Produce you enjoy during the winter is shipped hundreds of miles from where it’s grown. Utah State University researchers are finding solutions to grow local food year round.
The plants growing in USU’s aquaponics system are not getting nutrients from soil. Balls made from clay cover the surface of the grow boxes, and under the surface, water is flowing with nutrients that come from fish waste.
Gary Stewardson, a USU technology and engineering education professor said bacteria flows with the water, breaking down the ammonia from the fish and turns it into nitrate for the plants, creating a small ecosystem.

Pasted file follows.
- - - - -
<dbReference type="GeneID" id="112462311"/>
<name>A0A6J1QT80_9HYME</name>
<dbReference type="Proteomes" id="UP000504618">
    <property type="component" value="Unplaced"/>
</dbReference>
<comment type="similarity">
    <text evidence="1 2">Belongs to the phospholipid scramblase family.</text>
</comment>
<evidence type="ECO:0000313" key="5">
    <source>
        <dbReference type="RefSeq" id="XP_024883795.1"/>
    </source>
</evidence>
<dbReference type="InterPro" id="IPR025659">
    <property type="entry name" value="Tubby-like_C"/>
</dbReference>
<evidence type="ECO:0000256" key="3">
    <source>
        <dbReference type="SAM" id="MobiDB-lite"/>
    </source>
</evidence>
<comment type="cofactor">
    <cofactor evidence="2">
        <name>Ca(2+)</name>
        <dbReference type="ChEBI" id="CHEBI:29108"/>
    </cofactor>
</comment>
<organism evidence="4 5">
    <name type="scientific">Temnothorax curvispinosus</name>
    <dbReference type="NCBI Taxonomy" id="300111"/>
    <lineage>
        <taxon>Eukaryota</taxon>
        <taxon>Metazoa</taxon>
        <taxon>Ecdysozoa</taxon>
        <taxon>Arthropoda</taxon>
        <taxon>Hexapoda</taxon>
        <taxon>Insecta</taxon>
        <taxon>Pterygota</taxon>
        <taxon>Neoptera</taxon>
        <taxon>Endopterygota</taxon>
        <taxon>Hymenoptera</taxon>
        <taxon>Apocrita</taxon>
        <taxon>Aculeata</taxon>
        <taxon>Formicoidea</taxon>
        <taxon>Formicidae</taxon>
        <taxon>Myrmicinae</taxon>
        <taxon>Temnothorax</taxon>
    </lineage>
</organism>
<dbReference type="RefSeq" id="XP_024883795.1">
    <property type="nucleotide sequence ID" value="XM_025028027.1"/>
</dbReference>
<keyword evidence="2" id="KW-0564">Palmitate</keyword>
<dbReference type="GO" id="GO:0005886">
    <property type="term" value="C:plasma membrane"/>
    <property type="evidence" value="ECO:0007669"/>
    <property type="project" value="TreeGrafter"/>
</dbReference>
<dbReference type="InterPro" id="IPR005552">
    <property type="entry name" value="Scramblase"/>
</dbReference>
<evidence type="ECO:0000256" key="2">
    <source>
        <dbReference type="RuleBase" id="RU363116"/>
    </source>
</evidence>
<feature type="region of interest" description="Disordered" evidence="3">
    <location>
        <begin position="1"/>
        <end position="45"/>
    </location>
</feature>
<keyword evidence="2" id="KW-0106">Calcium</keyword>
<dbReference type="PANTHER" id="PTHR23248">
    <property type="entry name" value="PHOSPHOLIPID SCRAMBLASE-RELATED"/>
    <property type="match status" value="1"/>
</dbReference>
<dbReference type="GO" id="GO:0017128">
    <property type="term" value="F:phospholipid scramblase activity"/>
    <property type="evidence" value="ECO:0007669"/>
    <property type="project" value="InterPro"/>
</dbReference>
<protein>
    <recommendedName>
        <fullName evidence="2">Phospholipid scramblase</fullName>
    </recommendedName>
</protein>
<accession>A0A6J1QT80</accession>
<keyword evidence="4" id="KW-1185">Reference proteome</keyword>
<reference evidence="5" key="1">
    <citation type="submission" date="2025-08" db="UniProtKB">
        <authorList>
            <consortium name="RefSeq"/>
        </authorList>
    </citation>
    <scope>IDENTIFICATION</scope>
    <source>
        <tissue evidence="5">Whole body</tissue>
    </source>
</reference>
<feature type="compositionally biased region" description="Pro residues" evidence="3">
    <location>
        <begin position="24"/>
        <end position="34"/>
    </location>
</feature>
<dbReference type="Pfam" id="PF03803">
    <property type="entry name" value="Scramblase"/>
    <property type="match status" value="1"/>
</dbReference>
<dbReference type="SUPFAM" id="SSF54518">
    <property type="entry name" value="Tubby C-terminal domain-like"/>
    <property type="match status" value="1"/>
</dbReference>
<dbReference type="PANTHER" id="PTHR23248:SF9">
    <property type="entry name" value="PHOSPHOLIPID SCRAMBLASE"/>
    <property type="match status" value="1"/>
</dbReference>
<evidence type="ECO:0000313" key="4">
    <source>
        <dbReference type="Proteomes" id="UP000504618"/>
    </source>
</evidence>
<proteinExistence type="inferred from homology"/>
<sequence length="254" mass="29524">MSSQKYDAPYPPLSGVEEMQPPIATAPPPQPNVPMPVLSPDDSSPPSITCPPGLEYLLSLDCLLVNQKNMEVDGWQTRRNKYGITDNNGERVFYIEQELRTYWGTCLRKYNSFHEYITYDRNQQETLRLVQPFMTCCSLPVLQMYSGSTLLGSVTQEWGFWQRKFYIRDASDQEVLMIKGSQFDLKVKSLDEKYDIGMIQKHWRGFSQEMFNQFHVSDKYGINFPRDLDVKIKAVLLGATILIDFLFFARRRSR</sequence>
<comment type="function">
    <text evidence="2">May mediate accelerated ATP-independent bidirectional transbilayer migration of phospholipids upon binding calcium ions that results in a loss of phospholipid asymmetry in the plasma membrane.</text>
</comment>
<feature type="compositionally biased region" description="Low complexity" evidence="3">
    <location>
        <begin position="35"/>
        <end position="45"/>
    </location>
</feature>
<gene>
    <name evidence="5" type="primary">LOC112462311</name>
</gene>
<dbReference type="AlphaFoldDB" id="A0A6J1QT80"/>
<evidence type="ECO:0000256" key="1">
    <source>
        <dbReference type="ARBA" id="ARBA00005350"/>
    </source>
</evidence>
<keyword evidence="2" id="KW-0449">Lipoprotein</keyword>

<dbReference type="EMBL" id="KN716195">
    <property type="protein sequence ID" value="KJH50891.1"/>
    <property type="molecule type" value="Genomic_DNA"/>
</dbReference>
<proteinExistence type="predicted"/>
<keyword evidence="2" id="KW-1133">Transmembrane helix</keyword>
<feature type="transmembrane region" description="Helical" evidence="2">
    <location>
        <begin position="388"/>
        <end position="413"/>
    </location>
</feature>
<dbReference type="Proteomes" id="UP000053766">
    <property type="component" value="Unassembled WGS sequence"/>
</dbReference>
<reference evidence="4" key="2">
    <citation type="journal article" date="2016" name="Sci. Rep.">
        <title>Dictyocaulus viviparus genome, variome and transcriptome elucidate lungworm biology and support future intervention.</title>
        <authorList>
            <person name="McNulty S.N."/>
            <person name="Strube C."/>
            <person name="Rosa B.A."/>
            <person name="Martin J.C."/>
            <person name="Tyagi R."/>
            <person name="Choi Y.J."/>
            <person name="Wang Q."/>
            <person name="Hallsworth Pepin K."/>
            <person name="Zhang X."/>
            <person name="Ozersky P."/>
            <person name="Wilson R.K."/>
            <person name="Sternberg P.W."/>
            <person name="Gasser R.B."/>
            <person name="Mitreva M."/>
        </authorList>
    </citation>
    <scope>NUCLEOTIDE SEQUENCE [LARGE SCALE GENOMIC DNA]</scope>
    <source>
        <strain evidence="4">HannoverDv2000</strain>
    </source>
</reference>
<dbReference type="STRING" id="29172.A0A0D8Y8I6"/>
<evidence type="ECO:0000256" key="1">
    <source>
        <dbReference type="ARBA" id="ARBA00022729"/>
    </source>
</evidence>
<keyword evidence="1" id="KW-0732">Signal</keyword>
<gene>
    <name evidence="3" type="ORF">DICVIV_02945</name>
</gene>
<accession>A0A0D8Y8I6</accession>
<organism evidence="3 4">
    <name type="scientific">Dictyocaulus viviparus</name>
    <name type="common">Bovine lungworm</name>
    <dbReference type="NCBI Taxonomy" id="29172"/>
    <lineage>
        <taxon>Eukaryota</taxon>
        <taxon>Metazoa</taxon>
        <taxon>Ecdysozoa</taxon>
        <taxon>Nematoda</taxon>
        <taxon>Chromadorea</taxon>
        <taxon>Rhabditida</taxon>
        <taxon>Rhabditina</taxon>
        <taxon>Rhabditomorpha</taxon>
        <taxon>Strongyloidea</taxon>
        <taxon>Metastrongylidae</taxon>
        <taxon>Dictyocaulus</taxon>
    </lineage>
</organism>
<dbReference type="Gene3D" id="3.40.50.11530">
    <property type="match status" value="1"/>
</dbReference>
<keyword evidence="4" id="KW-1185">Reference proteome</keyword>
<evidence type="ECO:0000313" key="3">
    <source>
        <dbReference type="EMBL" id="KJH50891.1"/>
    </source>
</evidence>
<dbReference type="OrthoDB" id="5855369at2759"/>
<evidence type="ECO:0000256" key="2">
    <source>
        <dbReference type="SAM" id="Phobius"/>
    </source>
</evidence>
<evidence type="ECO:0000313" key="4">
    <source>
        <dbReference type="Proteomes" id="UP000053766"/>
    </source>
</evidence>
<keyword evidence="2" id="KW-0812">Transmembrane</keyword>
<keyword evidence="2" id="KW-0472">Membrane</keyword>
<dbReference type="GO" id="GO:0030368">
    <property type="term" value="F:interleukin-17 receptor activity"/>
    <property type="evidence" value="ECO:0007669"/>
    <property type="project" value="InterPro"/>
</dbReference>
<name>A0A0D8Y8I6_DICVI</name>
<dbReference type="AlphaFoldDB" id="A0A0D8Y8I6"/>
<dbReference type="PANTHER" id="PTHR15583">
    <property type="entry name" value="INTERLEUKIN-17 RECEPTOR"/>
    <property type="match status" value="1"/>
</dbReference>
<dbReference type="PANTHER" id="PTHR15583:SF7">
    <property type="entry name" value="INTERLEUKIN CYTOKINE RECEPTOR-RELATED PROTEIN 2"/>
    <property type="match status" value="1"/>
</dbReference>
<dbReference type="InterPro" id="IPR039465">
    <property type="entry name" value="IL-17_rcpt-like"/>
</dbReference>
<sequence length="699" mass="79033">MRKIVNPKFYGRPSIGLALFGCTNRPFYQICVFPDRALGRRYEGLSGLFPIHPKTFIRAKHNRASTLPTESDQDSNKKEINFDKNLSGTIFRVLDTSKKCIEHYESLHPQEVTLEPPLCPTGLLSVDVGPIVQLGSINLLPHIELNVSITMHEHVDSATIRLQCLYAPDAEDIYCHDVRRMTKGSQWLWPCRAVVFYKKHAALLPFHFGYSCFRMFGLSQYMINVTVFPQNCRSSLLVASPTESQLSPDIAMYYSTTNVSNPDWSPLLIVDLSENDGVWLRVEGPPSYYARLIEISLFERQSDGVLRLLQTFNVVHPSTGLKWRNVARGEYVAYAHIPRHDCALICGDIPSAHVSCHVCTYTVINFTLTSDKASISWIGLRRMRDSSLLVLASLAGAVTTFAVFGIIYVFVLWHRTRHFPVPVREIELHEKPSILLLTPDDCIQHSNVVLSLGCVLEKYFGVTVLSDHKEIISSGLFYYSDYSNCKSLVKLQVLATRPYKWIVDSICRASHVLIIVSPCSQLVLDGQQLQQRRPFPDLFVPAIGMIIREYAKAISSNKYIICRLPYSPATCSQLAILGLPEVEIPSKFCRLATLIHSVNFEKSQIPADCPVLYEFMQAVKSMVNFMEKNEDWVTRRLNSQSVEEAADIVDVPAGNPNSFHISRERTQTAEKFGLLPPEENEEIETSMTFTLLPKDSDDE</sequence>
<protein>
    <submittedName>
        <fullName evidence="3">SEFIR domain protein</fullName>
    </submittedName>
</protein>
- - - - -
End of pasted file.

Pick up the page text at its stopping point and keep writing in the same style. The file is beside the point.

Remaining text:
“The big push with aquaponics in the United States is that idea of urban farming,” Stewardson said. “Having your produce raised within miles of where it’s going to be consumed.”
Stewardson is growing tomatoes, lettuce and peppers year round which could be necessary for the future. But for now, he said having fresh produce is in demand.
“You could deliver to a restaurant, basil, you could just pull it right out, it still has the roots on, put a little bag around it and say, ‘Here it’s still growing.’ That’s how fresh it would be,” Stewardson said.
Aquaponics is not a new technology, but Stewardson said the efficiency needs improvement. He said growing both plants and fish to eat could also help solve food problems in developing countries.